Stranger is a YA sci-fi novel that features the voices of five distinct teenagers living in a post-apocalyptic town called Las Enclas. The book starts on an exciting note with Ross Suarez, one of the main characters, running away from a bounty hunter who is after a book in Suarez’s possession. The primary villain, Voske, hired the mercenary to get this special book, which is described as being quite important. Although I got echoes of the Book of Eli in these scenes, I found the chase to be quite entertaining.
Without spoiling too much, Suarez finds himself in the tight-knit, structured community of Las Enclas where like every fort trying to survive in a new harsh world has citizens with specifically assigned roles: rangers, teachers, farmers, sentries, engineers, etc. Also, some people have mutant abilities due to radiation from past nuclear wars and are called Changed. An X-Men theme surfaces where a group of people dislikes the Changed and others defend them. The Changed, however, are an integral part of the town.
Aside from Ross, we get to intimately know the four local inhabitants of this city such as Mia, the incredibly intelligent but socially awkward engineer; Yuki the cool and collected ‘prince’; Felicity, the haughty, brownnosing scribe; and Jennie, the smart and strong ranger. I think it’s important to note that all of these characters are young people of color. I can’t remember the last time I read a YA science fiction novel that featured so many distinct voices from different backgrounds. And Yuki is gay, so the book scores high on diversity overall without making a big deal about it. As a person of color myself, I found it pretty refreshing.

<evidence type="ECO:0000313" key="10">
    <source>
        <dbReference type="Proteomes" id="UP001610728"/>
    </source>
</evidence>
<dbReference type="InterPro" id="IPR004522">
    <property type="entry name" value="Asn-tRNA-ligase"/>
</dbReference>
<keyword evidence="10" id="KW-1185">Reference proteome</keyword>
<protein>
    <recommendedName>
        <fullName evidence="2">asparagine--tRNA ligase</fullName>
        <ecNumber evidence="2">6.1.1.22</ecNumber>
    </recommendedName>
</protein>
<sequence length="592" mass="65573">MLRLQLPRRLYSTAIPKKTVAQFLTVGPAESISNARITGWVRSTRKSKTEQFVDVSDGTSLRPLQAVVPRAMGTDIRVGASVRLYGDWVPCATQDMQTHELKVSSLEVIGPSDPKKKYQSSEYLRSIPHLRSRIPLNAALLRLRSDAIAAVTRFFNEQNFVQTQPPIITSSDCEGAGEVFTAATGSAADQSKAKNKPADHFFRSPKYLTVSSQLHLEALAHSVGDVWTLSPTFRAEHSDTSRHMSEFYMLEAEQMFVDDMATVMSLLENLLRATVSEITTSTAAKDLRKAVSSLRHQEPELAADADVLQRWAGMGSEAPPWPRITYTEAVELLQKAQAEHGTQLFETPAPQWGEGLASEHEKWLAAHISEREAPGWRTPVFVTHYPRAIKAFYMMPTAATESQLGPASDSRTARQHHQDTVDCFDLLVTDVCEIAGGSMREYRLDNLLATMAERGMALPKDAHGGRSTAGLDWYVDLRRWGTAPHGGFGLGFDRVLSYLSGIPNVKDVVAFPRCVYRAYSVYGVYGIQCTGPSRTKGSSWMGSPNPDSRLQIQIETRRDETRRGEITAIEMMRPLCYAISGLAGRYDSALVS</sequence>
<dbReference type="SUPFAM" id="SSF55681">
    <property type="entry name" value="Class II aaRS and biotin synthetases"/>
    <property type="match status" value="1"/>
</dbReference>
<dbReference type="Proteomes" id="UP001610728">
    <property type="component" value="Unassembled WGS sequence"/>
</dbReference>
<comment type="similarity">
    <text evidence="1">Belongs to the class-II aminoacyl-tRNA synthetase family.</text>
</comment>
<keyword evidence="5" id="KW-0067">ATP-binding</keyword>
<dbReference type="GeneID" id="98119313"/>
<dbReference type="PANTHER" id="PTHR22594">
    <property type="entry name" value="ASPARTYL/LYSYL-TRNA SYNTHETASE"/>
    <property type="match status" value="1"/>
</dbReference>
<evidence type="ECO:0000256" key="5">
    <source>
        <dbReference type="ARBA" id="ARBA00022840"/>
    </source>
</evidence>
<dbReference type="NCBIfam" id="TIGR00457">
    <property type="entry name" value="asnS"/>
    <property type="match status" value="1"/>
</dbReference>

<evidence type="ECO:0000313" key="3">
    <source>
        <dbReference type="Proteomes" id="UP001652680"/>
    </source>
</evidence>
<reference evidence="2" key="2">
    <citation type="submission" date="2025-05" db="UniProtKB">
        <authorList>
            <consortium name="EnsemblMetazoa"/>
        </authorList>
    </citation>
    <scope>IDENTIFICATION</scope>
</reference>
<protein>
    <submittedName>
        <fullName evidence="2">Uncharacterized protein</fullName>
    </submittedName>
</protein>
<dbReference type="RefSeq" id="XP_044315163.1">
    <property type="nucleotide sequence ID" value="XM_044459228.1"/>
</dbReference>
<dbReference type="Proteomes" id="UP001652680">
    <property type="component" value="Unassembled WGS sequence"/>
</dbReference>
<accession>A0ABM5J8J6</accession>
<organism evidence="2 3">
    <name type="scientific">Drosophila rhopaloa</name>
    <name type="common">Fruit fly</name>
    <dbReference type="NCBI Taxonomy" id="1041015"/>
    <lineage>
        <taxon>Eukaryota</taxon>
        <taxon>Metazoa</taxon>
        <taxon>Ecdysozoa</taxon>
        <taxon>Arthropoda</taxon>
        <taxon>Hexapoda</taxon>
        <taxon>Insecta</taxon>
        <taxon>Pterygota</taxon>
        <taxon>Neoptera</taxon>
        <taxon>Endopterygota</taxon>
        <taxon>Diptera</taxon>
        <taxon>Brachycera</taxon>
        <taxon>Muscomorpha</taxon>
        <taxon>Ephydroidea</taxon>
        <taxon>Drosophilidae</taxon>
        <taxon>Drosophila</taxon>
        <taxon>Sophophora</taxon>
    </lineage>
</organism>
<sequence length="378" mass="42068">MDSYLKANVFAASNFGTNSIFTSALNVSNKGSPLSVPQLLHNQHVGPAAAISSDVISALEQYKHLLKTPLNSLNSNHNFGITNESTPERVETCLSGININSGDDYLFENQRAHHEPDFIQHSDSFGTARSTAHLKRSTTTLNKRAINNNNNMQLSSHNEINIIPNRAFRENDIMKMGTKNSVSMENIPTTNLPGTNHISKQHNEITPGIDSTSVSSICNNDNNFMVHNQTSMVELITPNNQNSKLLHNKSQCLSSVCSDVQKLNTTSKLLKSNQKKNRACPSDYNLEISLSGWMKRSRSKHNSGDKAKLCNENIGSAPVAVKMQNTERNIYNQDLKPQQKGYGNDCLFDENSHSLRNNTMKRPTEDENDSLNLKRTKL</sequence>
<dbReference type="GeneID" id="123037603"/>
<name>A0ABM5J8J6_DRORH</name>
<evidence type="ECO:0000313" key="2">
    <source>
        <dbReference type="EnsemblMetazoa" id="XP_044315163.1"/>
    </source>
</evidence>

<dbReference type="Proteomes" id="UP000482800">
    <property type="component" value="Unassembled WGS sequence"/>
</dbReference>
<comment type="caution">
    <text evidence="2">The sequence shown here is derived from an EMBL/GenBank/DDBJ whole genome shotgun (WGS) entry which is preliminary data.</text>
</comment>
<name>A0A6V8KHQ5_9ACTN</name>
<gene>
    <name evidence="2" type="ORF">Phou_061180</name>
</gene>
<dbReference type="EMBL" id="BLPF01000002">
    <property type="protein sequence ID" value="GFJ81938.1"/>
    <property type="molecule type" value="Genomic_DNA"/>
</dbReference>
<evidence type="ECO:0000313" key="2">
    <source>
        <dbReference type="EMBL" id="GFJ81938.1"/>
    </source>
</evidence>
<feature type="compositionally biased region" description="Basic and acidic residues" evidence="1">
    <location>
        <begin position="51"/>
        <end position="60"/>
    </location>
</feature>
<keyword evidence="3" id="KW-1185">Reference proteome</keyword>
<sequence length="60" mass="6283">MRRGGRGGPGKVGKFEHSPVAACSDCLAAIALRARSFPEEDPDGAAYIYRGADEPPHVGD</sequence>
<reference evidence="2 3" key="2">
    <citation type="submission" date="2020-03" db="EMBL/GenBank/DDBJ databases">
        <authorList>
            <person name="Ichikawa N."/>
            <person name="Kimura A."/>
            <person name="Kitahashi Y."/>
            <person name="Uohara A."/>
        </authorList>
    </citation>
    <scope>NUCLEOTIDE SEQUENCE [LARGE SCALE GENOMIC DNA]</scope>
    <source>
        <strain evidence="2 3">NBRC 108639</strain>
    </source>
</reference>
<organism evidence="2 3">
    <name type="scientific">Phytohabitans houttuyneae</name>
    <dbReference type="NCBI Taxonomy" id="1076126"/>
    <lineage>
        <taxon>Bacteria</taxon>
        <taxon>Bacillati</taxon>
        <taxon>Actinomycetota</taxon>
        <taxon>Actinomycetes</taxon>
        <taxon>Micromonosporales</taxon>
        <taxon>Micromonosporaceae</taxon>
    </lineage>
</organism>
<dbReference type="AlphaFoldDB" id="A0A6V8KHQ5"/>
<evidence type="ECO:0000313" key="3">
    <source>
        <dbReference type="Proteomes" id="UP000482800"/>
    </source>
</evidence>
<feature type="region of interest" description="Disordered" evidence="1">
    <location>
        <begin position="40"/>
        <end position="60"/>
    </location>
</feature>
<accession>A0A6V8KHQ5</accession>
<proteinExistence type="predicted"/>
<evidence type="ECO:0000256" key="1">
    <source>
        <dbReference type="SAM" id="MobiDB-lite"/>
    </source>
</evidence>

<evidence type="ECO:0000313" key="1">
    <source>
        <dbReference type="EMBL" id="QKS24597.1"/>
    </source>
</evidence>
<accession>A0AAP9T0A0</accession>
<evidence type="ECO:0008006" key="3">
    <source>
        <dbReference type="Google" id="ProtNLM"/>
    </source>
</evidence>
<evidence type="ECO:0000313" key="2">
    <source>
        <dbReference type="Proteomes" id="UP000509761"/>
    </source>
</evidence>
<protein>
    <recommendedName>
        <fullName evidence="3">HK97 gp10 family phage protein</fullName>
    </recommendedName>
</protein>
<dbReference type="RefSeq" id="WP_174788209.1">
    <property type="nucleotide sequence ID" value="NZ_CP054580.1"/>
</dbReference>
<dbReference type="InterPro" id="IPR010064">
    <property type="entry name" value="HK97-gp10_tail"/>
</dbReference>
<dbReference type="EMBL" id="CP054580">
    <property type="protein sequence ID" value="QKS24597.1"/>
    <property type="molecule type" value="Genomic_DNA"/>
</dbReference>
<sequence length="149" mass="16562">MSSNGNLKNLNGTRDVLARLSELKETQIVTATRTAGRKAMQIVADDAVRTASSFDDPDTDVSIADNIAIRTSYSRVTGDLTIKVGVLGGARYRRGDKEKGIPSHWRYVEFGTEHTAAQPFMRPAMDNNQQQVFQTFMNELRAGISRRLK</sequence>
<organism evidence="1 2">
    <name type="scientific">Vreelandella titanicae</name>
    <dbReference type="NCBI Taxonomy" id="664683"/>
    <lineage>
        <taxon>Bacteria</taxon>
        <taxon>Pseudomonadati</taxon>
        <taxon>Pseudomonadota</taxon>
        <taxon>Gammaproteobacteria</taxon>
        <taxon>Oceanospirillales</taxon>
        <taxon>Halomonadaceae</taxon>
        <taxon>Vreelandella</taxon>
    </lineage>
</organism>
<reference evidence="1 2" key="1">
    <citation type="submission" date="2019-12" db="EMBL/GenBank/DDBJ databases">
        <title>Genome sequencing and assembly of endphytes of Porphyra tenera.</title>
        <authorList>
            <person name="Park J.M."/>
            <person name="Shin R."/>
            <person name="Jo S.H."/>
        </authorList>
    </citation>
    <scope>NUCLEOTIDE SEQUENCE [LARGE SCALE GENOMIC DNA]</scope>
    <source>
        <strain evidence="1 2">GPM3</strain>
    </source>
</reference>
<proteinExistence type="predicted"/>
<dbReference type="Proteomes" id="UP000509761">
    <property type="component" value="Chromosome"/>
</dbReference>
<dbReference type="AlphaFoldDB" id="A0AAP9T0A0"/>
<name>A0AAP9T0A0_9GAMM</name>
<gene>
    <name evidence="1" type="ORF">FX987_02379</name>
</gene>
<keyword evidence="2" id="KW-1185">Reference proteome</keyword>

We jump from one POV to the next as Stranger unravels the daily on goings of Las Enclas. I found the middle to be quite weak in terms of conflict and tension. I kept waiting for something to happen, which I rightly predicted would have something to do with some big confrontation with Voske, a powerful man fond of overtaking cities and putting people’s heads on spikes as a warning to outsiders.
It’s not that I didn’t enjoy learning about each character individually; usually I’m all for strong character driven stories, but conflict plays an important part as well. We don’t see much happening until the final arc of the book when war breaks out between the people of Las Enclas and Voske’s army. Stranger shines in these final scenes because you care very deeply about these characters and don’t want to see them to lose.
Overall, I enjoyed Stranger, despite the lagging middle, and look forward to reading the next book in the series. However, this novel is a stand-alone. If you’re looking for a diverse book that mixes post-apocalyptic survival with X-men themes, then this book is for you.